Maison Marou Manager
Maison Marou’s General Manager Jason Laurent grew up in Kansas City as the son of a retired Green Beret.
After graduating from the Culinary Institute of America’s Hyde Park Campus with a degree in pastry, Laurent worked in kitchens in Mexico.
In spring of 2013, he packed his bags and headed for Ho Chi Minh City. Once on the ground, he worked hard to get a temporary roasting position at Marou. Soon, he found himself in charge of the whole factory.
Naturally, Laurent leapt at the chance to move our award-winning chocolate to the next level.
His dedication and imagination proved foundational to Maison Marou.
WHAT’S YOUR EARLIEST MEMORY OF CHOCOLATE?
My Oma’s rum chocolate tortes.
I never appreciated those until culinary school when I spent an entire day baking cakes and slicing them into the thinnest possible layers. I still don’t know how my grandmother did that.
Anyhow Oma came from a teeny village on the Austrian alpine border and spent 13 years in Rome during the war.
When she moved to Missouri with my grandfather, she was 40 and didn’t speak much English.
I remember her being really, really German. She taught us danke and bitte before we could say please and thank you.
She’s the reason I got into the kitchen. Well, her and the food network.
WHEN DID YOU START WORKING WITH CHOCOLATE?
My high school French teacher got me a job with a pastry chef who opened a teeny-tiny chocolate shop that only made bon bon the summer I graduated.
I walked in there thinking Hershey’s milk chocolate was as good as it gets. Then my boss handed me a piece of single-origin chocolate from South America.
Over time, I learned to appreciate honest dark chocolate. About six months after I started, my mom bought me something wrapped in foil—a rabbit or an egg or a christmas tree. My teeth went right through it and I spit it out.
WHAT BROUGHT YOU TO VIETNAM?
My dad is a green beret who frequently returned to Vietnam to do humanitarian work. Then at the end of 2011, he invited me to come with him.
We started in Hanoi and came down all the way down.
I fell in love with the energy in Saigon the first morning I arrived. If I’d known it was possible, I would’ve just stayed. Instead, I went home for two years, worked for a butcher and a baker.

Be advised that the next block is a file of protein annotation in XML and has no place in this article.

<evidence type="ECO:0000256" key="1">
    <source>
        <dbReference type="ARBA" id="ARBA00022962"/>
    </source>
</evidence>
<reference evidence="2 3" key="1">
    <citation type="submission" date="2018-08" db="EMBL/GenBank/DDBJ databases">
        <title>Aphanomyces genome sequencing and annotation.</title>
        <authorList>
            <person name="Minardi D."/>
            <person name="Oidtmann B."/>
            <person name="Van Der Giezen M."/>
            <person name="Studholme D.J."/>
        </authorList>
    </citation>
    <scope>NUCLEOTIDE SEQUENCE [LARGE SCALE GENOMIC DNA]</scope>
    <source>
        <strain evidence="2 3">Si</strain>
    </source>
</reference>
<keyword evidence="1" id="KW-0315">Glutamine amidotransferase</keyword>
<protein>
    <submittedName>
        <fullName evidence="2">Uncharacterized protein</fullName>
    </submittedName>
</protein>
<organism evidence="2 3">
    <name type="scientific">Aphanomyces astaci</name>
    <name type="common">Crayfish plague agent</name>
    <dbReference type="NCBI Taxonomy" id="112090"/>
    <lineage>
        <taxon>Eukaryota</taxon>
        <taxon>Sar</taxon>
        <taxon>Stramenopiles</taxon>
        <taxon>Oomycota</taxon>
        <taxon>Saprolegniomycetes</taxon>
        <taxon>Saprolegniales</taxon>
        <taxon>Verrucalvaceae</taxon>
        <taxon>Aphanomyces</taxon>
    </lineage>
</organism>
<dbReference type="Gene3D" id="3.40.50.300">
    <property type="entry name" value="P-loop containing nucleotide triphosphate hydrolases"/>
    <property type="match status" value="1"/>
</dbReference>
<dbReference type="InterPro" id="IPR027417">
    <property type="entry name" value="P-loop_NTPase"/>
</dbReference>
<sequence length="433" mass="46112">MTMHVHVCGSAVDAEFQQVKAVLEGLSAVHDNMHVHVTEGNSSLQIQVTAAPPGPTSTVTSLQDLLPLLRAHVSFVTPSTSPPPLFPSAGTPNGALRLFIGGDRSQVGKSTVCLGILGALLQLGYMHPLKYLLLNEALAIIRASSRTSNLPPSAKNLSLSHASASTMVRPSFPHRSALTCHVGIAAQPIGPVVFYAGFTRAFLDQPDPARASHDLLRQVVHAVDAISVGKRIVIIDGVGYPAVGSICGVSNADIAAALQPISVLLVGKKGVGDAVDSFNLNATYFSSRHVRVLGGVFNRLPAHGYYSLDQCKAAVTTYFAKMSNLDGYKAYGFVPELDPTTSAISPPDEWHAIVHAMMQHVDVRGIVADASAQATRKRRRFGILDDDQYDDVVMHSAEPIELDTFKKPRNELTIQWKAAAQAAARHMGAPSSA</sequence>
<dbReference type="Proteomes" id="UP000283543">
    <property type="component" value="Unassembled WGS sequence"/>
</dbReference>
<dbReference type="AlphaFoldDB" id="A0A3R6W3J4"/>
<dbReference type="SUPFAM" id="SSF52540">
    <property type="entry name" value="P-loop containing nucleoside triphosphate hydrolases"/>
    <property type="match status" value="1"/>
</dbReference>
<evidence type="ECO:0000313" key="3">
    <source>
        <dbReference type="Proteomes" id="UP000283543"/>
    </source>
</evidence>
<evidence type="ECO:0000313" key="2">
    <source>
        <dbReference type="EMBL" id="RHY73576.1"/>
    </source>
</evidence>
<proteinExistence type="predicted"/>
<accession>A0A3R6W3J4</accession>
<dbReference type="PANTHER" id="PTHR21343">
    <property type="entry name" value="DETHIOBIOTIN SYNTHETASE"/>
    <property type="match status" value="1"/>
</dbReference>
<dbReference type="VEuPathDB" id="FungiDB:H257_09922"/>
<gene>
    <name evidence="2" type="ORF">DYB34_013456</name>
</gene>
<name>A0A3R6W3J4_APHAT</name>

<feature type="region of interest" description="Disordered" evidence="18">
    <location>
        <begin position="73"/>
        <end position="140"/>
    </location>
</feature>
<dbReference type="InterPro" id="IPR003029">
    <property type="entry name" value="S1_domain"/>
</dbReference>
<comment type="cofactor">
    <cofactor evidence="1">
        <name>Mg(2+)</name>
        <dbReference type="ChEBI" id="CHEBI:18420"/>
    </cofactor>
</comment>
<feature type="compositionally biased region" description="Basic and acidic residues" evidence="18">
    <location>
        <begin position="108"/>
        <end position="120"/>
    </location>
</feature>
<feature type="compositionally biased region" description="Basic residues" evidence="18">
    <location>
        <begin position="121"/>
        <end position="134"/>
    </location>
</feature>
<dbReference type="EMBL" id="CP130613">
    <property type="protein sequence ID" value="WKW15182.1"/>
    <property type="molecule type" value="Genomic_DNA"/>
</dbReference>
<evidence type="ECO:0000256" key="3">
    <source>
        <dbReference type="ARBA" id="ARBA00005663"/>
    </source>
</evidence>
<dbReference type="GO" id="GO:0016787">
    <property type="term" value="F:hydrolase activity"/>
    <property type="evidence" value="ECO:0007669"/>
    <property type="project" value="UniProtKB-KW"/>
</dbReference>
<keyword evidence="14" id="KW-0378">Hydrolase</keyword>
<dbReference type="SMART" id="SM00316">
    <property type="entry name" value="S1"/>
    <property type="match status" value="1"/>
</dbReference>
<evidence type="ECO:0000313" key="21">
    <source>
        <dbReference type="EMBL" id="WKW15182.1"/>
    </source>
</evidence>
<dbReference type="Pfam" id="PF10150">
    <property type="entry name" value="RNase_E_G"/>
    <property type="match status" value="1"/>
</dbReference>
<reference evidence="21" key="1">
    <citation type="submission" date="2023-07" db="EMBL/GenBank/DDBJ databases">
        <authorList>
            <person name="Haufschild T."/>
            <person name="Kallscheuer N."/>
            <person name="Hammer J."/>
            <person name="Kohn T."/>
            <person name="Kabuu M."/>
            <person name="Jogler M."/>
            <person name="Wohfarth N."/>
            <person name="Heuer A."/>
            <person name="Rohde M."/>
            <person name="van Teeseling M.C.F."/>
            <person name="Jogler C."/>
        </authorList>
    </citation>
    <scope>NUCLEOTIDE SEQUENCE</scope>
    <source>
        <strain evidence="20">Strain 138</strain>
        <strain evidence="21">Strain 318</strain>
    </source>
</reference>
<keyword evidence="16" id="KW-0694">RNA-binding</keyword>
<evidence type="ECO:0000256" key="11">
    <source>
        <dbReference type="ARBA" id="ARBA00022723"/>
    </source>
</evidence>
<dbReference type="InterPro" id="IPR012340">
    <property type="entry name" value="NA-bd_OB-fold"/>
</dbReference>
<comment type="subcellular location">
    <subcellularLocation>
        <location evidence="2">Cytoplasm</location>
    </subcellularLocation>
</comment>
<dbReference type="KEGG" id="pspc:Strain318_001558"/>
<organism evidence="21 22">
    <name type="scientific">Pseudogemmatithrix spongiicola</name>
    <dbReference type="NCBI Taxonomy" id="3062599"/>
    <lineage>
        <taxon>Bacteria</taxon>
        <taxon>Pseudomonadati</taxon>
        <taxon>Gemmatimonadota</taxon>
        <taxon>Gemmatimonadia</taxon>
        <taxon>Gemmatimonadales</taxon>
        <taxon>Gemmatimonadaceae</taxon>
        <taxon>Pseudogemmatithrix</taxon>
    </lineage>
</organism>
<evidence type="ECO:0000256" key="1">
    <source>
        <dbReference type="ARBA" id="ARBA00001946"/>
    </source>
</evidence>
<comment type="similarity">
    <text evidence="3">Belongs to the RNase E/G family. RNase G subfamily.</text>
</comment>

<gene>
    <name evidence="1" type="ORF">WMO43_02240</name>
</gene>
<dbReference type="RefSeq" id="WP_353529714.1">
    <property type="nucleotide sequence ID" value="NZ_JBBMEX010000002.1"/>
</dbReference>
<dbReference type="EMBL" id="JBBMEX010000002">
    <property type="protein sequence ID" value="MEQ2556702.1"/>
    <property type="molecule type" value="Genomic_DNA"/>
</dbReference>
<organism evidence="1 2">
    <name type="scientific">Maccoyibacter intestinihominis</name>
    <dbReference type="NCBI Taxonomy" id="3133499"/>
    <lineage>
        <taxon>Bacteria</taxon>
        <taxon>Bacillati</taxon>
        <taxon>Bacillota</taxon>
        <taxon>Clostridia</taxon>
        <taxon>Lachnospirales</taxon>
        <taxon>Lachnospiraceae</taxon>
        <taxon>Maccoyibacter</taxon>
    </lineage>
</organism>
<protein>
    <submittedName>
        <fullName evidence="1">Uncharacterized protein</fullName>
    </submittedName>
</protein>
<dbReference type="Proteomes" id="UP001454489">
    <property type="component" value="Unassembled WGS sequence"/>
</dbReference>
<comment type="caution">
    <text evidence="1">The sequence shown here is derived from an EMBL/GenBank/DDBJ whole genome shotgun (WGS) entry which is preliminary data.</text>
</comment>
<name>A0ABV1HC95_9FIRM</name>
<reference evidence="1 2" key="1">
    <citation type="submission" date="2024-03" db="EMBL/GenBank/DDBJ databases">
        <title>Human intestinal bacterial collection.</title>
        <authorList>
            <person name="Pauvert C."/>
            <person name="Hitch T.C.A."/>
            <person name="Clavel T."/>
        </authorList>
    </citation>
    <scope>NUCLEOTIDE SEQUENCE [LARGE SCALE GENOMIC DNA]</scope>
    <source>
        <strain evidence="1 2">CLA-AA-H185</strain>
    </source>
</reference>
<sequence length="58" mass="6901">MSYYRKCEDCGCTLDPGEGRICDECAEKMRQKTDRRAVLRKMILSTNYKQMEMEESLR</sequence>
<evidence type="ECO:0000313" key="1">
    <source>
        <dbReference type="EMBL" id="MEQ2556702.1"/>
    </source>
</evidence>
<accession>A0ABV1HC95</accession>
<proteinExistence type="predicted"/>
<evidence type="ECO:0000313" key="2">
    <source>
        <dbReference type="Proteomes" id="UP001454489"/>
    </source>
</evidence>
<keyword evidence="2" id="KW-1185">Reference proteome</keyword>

I saved up $1,000 and moved to Ho Chi Minh City.
HOW DID YOU FIND MAROU?
Well, the airline lost my bag.
So I literally had nothing. No plan. Didn’t know anyone. I can remember just sitting in a park in Pham Ngu Lao thinking “this is the dumbest thing I’ve ever done.”
Two months later, I wrote Marou a three-page letter begging them for a job.
They gave me a couple of shifts covering people’s vacations.
And then one day, a position opened and I became the roaster, cracker and winnower. I worked in the hot part of the factory, picking up 50 kilo bags of beans.
I really liked coming home smelling like cacao, which is frankly really weird.
AFTER YEARS OF CRANKING OUT MAROU CHOCOLATE, WHAT’S YOUR FAVORITE BAR?
I started out on the original 10-kilo roaster that now sits in Maison Marou. We produced a ton of chocolate a month; I had four staff and space to grow.
By the time I left the factory in Thu Duc, we had 15 staff and could push out 3.5 tons a month.
So I’ve tasted a lot of Marou chocolate.
I don’t have a favorite bar, I have favorite batches.
Eighteen months ago, I picked up a bar of Ba Ria that tasted just like oranges.
At the time, I was experimenting with some candied orange peel, so there were oranges laying around the factory and I thought someone had contaminated the batch.
Turned out it was just the cacao, which had this amazing flavor.
WOW. HOW DO YOU DEAL WITH A CHOCOLATE IF IT CHANGES ALL THE TIME?
When we won our first award, Vincent came up and slapped me on the back and said “Good Job.”
It felt odd.
As the roaster and winnower, I saw myself as the protector of the flavor.
I felt there was nothing I could do to create flavor, unless I screwed up and burned a batch. And I could add sugar, which can cover bitterness and acidity. But adding too much sugar only buries the flavor.
HOW WILL MAISON MAROU SELL VIETNAMESE CONSUMERS ON FINE DARK CHOCOLATE?
Eighty percent of our staff come through the door knowing nothing about Marou or single-origin dark chocolate.
But before we opened, we did a cake tasting and everyone was fighting over the last piece.
We’ve put those guys through two weeks of intensive training so that even our baristas can tell you everything you want to know about chocolate: how it’s made, where it comes from.